California state school board member Marion Joseph has resigned after a five-year stint that made her one of the panel’s most influential—and controversial—members in recent memory.
Ms. Joseph, 76, is well-known for her fervent advocacy of phonics-based reading instruction and her demands for higher standards for all students, regardless of race or background. In the mid-1990s, she was a key architect of the landmark California Reading Initiative, which stressed the importance of basic skills in reading instruction and textbooks.
Her work in California’s education system spans more than four decades. After overseeing the state’s compensatory education programs in the mid-1960s, she served from 1970 to 1982 as a top aide to Wilson Riles, then the state superintendent of public instruction.
Although she is a Democrat, she was first appointed to the board by a Republican, then-Gov. Pete Wilson, in 1997. Gov. Gray Davis, a Democrat, had reappointed her in January 2002 to another four-year term on the 11-member board. But she faced a difficult confirmation process in the California Senate.
She intends to remain involved with the board, however, possibly as a consultant, she said. “I’m not going away,” Ms. Joseph said last week.
She said she resigned, effective Jan. 15, mainly because she felt the board had accomplished much of the work needed on the state’s accountability system.
But some observers said Ms. Joseph was pressured to step down after repeated battles over a variety of issues, most recently bilingual education.
Ms. Joseph was beloved by some and detested by others. Observers agree, however, that she made an impact.
Michael W. Kirst, a professor of education at Stanford University, said Ms. Joseph zeroed in on curriculum and instruction issues, and then “bulldogged them through.”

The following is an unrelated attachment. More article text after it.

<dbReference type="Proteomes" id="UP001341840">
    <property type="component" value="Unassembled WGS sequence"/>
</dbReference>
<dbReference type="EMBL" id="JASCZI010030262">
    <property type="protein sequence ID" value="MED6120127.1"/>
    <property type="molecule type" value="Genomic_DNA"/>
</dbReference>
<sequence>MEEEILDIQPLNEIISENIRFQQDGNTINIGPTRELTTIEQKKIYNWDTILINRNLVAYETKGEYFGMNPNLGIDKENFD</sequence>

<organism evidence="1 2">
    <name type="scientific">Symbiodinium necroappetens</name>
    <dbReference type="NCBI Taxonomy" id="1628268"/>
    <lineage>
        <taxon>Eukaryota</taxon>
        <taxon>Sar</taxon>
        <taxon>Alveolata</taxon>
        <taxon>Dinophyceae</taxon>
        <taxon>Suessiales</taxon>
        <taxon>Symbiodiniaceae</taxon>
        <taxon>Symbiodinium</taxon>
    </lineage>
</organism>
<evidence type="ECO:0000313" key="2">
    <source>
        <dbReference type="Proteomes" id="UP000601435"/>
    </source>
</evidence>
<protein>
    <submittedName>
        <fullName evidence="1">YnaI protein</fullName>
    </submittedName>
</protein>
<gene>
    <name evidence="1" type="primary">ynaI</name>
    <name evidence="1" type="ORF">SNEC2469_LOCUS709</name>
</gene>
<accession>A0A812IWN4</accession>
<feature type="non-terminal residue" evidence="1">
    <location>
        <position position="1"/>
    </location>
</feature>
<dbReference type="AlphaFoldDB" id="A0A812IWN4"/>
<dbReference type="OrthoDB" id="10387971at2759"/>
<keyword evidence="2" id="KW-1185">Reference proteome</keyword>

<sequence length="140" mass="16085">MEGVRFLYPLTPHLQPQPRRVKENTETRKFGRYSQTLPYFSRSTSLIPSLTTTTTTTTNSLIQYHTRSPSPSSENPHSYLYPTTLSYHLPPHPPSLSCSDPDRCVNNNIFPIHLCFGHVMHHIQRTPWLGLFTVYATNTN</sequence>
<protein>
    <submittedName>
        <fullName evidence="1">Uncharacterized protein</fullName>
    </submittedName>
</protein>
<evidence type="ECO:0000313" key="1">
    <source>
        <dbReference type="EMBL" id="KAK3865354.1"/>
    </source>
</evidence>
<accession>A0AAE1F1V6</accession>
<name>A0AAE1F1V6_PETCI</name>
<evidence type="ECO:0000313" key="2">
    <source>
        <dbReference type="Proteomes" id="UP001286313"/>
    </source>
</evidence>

“She has been the most influential state board member in the past 35 years or so,” said Mr. Kirst, who was the board’s president from 1977 to 1981.
Tensions With Staff
Ms. Joseph’s unrelenting advocacy for causes important to her spawned tensions between her and officials in the state education department. Some officials there felt that Ms. Joseph pushed her way too far into the policy-implementation process.
“She worked very hard, and she was a real force in California,” said Delaine Eastin, who left office this month after eight years as the state’s elected superintendent of public instruction. However, Ms. Eastin added, “I thought she pushed too hard for phonics, sometimes to the exclusion of a comprehensive approach.”
One of Ms. Joseph’s many supporters, veteran Sacramento Bee columnist Peter Schrag, sees her departure as likely to fuel efforts to weaken state standards.
“It will be an enormous loss because no board member does the work she does or has such a deep knowledge of the links between the academic content and teacher-training issues that are the core of effective schools,” he wrote in a Jan. 8 column.
Ms. Joseph, though, predicted that state leaders will “stay the course,” despite severe financial strains. “California has weathered the storm before,” she said.